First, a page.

Penn State’s board of trustees admitted July 12 it “failed” in its oversight obligations regarding the Sandusky scandal. Louis B. Freeh, the former FBI director and judge hired to investigate the university’s handling of former assistant football coach Jerry Sandusky, placed the bulk of the blame on the board and directly on four of the university’s top leaders who he said “concealed” facts to avoid bad publicity.
So what do Freeh’s findings and the university’s response mean for the civil litigation that could come, and has already been brought against, the university?
“Settle all the cases immediately,” said Philadelphia plaintiffs attorney Ken Rothweiler, when asked what he would do if he represented the university.
“A jury in a courtroom could give any one of these kids … there’s no ceiling,” added Rothweiler, who is not involved in any of the cases. “You’re talking about verdicts that could be some of the highest in Pennsylvania history.”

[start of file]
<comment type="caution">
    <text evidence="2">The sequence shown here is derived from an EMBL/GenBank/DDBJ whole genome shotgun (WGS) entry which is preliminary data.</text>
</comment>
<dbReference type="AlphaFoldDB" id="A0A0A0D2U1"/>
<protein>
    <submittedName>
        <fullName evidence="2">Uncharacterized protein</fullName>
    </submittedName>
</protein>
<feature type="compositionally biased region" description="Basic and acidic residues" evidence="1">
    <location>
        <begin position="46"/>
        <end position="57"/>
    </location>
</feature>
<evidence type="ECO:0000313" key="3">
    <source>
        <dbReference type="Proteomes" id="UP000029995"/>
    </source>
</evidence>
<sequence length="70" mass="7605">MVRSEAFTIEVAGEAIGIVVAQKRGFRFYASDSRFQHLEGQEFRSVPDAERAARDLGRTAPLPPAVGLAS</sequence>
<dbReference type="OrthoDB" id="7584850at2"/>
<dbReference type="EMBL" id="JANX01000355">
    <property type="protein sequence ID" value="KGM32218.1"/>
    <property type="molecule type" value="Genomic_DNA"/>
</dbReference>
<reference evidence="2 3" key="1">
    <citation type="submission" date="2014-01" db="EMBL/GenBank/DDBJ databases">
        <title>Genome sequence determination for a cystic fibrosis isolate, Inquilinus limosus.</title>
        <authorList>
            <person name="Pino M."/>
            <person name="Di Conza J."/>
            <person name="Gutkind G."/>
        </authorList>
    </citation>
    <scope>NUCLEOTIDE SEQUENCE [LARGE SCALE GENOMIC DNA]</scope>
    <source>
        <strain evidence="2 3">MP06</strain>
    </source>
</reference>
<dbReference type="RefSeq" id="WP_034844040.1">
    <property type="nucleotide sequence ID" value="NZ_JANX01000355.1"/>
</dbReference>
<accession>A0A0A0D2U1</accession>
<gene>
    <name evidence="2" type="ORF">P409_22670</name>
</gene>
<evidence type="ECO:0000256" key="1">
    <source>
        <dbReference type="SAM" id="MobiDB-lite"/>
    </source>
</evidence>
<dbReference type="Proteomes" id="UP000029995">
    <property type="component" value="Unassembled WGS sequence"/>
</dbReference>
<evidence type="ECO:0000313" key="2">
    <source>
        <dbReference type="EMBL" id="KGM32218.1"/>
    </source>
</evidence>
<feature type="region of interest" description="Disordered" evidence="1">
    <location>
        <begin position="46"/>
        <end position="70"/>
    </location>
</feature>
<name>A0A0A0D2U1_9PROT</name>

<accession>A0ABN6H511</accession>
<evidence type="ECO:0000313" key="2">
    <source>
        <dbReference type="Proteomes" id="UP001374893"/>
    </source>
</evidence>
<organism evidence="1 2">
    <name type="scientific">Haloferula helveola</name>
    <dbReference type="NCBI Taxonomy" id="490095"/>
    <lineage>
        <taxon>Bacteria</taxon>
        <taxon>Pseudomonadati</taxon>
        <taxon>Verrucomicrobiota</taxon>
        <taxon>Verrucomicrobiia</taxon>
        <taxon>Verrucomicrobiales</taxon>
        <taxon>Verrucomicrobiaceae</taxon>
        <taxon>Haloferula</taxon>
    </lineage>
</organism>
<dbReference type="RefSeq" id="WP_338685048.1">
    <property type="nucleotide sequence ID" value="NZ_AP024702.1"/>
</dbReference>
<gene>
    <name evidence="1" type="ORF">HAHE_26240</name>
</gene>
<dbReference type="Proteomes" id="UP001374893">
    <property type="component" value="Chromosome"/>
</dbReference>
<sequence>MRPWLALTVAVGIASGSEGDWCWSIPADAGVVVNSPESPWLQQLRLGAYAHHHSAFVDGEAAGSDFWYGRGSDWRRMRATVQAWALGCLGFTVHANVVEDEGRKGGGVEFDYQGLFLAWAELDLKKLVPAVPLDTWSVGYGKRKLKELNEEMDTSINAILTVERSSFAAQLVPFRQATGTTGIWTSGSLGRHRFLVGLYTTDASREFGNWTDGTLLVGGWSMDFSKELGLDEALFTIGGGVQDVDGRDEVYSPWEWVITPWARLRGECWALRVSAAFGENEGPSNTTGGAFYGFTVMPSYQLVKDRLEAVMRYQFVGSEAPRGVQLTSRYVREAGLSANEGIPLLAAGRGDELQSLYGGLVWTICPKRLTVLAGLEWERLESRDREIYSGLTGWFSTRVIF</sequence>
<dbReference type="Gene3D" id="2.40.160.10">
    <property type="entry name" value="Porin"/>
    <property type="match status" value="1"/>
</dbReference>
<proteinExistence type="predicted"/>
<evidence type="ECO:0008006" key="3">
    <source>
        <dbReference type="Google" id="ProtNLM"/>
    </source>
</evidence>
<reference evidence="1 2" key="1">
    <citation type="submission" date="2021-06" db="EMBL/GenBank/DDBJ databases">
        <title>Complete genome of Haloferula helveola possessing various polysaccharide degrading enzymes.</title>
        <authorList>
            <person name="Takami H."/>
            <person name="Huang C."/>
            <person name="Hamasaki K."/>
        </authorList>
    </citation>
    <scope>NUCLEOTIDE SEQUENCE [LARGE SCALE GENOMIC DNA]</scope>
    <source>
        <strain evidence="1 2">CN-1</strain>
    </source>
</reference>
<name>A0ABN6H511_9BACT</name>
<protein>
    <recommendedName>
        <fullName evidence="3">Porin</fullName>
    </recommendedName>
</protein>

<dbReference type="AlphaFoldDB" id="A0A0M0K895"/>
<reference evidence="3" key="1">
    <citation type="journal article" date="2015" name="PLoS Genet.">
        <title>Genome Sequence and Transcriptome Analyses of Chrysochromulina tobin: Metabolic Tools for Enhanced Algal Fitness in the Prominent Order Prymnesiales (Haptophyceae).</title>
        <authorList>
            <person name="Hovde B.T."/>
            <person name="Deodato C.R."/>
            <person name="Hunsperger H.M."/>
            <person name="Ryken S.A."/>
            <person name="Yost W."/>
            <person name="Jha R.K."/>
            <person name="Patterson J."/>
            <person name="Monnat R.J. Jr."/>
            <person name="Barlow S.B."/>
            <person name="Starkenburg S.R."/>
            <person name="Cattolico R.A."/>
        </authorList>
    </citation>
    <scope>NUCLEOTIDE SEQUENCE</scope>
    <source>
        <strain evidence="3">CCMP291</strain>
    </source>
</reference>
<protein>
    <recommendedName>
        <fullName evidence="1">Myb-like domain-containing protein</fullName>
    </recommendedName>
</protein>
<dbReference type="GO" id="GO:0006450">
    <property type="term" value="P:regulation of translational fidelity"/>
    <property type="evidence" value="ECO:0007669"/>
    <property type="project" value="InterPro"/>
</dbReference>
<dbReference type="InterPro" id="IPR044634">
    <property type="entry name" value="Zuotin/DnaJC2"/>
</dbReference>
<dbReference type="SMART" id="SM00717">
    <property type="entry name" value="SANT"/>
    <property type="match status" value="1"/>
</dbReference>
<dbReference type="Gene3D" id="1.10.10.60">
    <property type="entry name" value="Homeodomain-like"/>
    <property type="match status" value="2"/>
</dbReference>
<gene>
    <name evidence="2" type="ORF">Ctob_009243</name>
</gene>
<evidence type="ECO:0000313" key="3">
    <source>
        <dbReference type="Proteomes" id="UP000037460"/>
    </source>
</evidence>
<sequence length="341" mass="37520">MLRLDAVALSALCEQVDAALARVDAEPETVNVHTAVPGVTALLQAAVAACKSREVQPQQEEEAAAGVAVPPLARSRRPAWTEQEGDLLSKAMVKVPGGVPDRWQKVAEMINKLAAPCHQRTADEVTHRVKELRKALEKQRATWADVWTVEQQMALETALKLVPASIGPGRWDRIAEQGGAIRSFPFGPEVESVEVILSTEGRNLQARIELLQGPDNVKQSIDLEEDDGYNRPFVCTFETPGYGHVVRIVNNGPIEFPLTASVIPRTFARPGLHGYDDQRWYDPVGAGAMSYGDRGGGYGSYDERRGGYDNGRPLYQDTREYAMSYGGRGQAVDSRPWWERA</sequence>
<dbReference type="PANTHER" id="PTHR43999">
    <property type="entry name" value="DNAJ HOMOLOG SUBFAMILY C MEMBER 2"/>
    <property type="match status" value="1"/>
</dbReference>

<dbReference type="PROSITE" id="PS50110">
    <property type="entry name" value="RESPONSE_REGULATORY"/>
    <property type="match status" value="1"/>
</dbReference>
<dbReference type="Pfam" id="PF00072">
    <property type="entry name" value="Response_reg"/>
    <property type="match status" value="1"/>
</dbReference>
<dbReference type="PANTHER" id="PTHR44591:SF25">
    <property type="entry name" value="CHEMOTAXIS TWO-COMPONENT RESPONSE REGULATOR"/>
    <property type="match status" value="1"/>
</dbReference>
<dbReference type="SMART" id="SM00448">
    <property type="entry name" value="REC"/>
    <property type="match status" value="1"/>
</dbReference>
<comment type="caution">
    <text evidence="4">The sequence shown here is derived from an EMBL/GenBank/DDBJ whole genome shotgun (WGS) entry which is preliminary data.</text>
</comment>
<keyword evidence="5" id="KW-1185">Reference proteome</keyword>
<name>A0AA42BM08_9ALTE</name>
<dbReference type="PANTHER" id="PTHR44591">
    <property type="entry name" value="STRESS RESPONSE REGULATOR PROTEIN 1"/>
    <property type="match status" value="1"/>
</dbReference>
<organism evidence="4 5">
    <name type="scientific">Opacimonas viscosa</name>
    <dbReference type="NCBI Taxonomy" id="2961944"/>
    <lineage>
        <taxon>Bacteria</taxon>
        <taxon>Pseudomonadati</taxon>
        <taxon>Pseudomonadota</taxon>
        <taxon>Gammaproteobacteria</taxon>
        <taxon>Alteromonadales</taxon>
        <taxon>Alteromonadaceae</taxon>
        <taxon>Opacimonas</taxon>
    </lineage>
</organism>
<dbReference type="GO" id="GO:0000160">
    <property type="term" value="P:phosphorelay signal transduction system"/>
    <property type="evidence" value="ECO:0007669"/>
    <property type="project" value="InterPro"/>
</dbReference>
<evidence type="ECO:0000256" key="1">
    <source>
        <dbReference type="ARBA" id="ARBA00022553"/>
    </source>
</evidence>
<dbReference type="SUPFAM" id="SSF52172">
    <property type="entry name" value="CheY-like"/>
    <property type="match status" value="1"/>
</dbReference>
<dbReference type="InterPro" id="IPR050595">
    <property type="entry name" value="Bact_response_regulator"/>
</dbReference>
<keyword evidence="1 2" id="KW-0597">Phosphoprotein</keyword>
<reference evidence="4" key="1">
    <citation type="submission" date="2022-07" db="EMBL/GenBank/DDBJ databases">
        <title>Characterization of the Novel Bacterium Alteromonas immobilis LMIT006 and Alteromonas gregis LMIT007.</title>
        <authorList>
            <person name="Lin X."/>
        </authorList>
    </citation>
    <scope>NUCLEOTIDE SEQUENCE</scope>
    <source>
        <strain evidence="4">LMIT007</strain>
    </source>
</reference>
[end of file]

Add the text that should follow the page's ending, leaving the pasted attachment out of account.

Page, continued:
Rothweiler said perhaps not all of the claims against the university and Sandusky’s charity, The Second Mile, would settle — he had one in mind that he expects to go to trial.
However, the consensus among attorneys has for some time been this: The university will want to settle things quickly and quietly.
Attorneys converged on multiples of $1 million, if not tens of millions, in terms of what victims could claim.
Well before Freeh’s report came out, attorneys told The Legal they thought it would be a launching pad for proving the university enabled Sandusky to continue his sexual crimes.